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Life Saves the Planet

Pest or Partners? Beavers as Wetland Protectors and Climate Heroes

In partnership with:
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Date and time
Thursday, June 20, 2024
6:00pm - 7:00pm
Virtual:
1-hour long program
Virtual
Free
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Join Biodiversity For A Livable Climate to learn how one furry critter can help us restore wetlands, protect biodiversity and deal with both floods and fires.

The February 26th fire in Texas was the largest in their history. In Canada, the fire season never really ended, as zombie fires smoldered under cover over winter and started up again come spring. Policy makers seem to be at a loss with some efforts at burning the forest on purpose, or logging huge swaths to create fire breaks. Is our only option for preventing forest fires to destroy the forests? Maybe not.

Ten percent of North America was once covered in wetlands, most of which were created and maintained by beavers! About 200 million beavers. What would it take to shift our relationship with beavers from considering them pests to partnering with them to restore the vast swaths of aquatic habitat that once kept the continent wet, cool and full of biodiversity?

For 20 years, Brock Dolman and Kate Lundquist, WATER Institute Co-Directors from the Occidental Arts and Ecology Center (OAEC) have been working to provide education and advocacy for a healthy watershed. It turns out that beavers can play a big role in that. Dolman & Lundquist will share with us how they moved from community action to recently supporting the creation of a state-led Beaver Restoration Program in California, and the joy of seeing beavers released in the wild in CA for the first time in nearly 75 years in collaboration with tribal partners from the Maidu Summit Consortium.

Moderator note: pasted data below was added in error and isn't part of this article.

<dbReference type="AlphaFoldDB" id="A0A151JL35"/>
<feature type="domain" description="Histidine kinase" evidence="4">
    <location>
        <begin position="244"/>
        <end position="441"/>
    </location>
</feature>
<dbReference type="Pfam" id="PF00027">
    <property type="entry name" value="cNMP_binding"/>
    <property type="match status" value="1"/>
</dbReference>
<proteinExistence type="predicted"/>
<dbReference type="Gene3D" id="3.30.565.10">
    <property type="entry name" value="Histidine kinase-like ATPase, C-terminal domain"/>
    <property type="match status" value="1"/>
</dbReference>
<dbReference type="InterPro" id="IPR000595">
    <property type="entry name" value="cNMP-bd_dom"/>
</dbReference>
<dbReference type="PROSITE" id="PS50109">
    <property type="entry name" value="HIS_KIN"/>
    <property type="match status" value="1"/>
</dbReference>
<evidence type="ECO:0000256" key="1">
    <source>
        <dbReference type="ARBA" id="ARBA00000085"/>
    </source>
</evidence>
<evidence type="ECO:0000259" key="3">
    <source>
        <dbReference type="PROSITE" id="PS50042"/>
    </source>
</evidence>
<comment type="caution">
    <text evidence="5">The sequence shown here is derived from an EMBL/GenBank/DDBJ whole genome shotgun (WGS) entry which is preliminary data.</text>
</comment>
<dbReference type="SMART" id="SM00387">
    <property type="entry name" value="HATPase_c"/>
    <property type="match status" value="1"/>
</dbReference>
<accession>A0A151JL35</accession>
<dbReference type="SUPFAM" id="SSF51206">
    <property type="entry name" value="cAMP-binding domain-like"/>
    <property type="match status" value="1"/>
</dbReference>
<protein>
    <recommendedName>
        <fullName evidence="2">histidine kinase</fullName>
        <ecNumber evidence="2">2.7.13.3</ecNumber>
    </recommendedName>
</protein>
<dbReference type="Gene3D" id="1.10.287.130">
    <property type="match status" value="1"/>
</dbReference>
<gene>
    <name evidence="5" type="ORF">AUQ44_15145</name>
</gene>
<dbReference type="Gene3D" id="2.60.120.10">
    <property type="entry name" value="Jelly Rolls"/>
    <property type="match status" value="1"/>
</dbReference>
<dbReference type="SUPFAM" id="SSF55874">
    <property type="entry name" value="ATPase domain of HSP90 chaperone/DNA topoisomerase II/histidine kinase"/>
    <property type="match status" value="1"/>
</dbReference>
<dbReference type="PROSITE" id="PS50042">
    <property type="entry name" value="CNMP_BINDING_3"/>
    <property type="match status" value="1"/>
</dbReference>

Moderated by Beck Mordini, Biodiversity For A Livable Climate Executive Director.

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Brock Dolman is a co-founder of the Occidental Arts and Ecology Center (www.oaec.org), where he co-directs the Permaculture Program, Wildlands Program and the WATER Institute in Sonoma County, California. He is a wildlife biologist, permaculture designer and watershed ecologist and has been active in promoting the idea of Bringing Back the Beaver in California since the late 1990’s.
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Kate Lundquist co-directs the Occidental Arts & Ecology Center’s WATER Institute and the Bring Back the Beaver Campaign. Kate collaborates with landowners, communities, tribes, conservation organizations and resource agencies across the arid west to uncover obstacles and identify strategic solutions to conserve watersheds, recover listed species, increase water security and build resilience to the impacts of climate change.
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